I have a theory that might justify this behavior: the importance is directly proportional to value; and value, in turn, is a cumulative effect of asset building. Reducing to bare bones, developed nations invest on their people; they undergo serious asset building exercises in order to add value to their human resource. This value later on becomes tantamount to importance; therefore more the asset building, more the value and more the importance as a result. Therefore whenever one of their resources gets under threat, these nations act ferociously and ensure the resource’s safety. It all sounds very plain and logical, no rocket science at all.

On the other hand, people in poor nations die unceremoniously; accidents, force majeure, criminal activities and what not. There is no stopping and no one even making an effort and taking the trouble to stop the otherwise avoidable deaths. It is mainly because there is no value attached to the life of those people in the eyes of state. It is taken as nothing more than a few newspaper items, statements of no substantial value and deceitfully superficial sympathy. But if looked from numerical point of view, this inhumane treatment shouldn’t surprise us; after all what did the state do to add value in their life that it should mourn its loss now. It’s pure economics with application to the human resources development.

In more plain words, this behavior is identical to one’s housekeeping practices; open your closet and you’ll understand how you treat your belongings differently: costly clothes wrapped and stored properly and daily use (not so costly) items just getting enough space and attention. If the individual attention to detail is limited by and based upon monetary value for their belongings why shouldn’t the same prevail at the larger level?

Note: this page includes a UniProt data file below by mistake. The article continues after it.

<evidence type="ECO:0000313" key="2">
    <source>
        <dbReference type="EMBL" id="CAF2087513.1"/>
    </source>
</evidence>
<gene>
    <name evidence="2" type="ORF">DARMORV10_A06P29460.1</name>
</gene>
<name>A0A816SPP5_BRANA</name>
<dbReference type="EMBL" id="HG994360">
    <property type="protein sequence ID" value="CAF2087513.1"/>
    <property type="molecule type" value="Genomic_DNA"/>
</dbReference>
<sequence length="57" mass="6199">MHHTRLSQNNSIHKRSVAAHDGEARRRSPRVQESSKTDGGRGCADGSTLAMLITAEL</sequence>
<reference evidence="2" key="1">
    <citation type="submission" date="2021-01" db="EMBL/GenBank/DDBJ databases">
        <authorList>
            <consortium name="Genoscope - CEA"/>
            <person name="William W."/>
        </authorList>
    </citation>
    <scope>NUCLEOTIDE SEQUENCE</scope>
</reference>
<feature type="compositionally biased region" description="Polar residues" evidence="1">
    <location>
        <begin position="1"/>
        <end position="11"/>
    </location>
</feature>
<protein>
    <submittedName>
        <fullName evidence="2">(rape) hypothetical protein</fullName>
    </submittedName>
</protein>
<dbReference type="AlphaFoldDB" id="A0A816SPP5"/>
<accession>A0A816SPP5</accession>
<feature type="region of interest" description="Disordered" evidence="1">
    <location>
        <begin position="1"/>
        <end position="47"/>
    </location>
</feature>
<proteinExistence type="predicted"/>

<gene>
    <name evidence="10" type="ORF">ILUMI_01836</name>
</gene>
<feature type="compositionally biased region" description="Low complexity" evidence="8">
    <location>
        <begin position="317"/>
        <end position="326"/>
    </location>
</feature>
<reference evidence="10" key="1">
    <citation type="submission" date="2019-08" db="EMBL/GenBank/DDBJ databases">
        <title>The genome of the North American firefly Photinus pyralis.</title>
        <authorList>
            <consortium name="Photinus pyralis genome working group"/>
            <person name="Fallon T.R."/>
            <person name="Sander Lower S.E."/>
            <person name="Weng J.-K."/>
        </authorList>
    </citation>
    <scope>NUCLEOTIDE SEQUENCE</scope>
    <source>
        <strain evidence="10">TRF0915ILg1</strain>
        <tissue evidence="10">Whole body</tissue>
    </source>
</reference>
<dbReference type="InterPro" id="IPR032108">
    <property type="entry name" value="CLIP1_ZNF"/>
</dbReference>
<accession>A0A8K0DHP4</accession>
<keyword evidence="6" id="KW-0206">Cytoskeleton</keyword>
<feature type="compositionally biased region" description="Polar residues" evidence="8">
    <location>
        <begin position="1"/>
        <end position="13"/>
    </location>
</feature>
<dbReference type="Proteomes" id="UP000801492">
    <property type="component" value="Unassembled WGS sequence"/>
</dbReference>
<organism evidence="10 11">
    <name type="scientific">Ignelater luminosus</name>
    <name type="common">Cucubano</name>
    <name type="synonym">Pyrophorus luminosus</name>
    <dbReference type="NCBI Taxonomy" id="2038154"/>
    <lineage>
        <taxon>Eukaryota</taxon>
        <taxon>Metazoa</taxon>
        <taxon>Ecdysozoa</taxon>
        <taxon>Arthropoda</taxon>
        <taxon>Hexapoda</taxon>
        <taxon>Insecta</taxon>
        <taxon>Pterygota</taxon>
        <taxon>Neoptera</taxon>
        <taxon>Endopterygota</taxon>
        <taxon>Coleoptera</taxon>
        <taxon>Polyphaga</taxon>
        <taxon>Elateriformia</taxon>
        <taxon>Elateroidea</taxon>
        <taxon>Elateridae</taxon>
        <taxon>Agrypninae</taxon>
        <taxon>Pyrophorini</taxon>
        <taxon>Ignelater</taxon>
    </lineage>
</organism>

The third world countries are so mainly because of their third-class treatment of their people. The state of affairs won’t change until they start considering the people as assets and hop on to some serious resource building initiatives.


Politics of Confusion, Religion and Power

I usually avoid writing political pieces mainly because the ground realities in this realm change very abruptly and, in the absence of guiding principles, unsubtantiation and baselessness prevail in humongous amounts. This uncorroborated reality and rapidly changing scenario, in turn, give rise to confusion which is rampant in the people of land of the pure; they are not sure about their friends and foes, killers and heroes, and, worst of all, their benefactors and defectors.